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Silent PartnersWomen as Public Investors during Britain's Financial Revolution, 1690-1750$
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Amy M. Froide

Print publication date: 2016

Print ISBN-13: 9780198767985

Published to Oxford Scholarship Online: November 2016

DOI: 10.1093/acprof:oso/9780198767985.001.0001

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The Financial and Political Agency of Female Investors

The Financial and Political Agency of Female Investors

Chapter:
(p.178) 7 The Financial and Political Agency of Female Investors
Source:
Silent Partners
Author(s):

Amy M. Froide

Publisher:
Oxford University Press
DOI:10.1093/acprof:oso/9780198767985.003.0007

This chapter explores a number of ways in which female investors exercised financial agency: by actively managing portfolios of stocks that they inherited, instead of passively collecting dividends; by serving as financial agents or brokers for both kin and unrelated individuals; and by getting involved in legal proceedings against fraudulent companies as well as engaging in shareholder meeting votes and company politics. The examples of Mariabella Elliott, Hester Pinney, and Eleanor Curzon illustrate these various types of financial agency. A case study of Pinney, a lace trader turned public investor, is provided. A final section explores the financial agency of female investors in aggregate, and what I term their “financial patriotism.” Women’s capital enabled Britain’s rise to a military, economic, and colonial power in the eighteenth century. While perhaps not always intentional, women were “functional” fiscal patriots.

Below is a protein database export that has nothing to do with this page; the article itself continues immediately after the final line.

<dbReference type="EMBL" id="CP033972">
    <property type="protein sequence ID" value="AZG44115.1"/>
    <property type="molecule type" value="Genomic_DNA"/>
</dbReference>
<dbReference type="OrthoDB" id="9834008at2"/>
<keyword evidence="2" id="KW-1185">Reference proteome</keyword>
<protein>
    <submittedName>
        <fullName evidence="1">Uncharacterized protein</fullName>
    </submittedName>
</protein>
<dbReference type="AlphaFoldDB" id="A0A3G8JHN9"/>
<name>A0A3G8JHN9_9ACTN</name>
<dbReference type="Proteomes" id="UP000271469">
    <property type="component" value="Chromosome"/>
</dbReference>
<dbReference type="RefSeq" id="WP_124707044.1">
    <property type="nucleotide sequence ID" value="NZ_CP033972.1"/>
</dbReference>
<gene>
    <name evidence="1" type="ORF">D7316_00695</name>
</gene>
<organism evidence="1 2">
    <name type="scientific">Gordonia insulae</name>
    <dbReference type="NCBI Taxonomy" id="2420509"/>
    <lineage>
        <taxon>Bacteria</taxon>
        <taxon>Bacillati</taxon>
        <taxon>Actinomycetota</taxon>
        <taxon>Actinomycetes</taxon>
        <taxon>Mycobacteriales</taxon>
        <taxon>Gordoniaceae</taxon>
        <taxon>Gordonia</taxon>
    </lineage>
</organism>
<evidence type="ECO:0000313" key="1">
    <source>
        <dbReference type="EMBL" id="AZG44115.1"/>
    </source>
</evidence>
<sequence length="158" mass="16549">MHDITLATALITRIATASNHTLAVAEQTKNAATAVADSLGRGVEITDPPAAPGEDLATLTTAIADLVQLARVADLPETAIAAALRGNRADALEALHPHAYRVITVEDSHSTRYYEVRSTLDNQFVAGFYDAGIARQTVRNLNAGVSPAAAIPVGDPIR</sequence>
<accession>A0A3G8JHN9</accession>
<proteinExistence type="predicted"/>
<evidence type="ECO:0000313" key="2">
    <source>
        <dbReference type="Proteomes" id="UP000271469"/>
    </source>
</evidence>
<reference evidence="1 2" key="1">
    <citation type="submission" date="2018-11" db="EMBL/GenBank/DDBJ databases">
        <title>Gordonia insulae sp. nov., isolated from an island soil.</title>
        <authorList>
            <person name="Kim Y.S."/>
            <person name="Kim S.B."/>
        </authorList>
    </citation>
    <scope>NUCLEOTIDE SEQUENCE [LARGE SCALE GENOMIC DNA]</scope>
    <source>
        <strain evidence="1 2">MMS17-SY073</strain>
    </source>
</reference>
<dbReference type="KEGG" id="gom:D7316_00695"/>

Keywords:   Mariabella Elliott, Hester Pinney, Eleanor Curzon, financial agency, broker, shareholder elections, public creditor, financial patriotism

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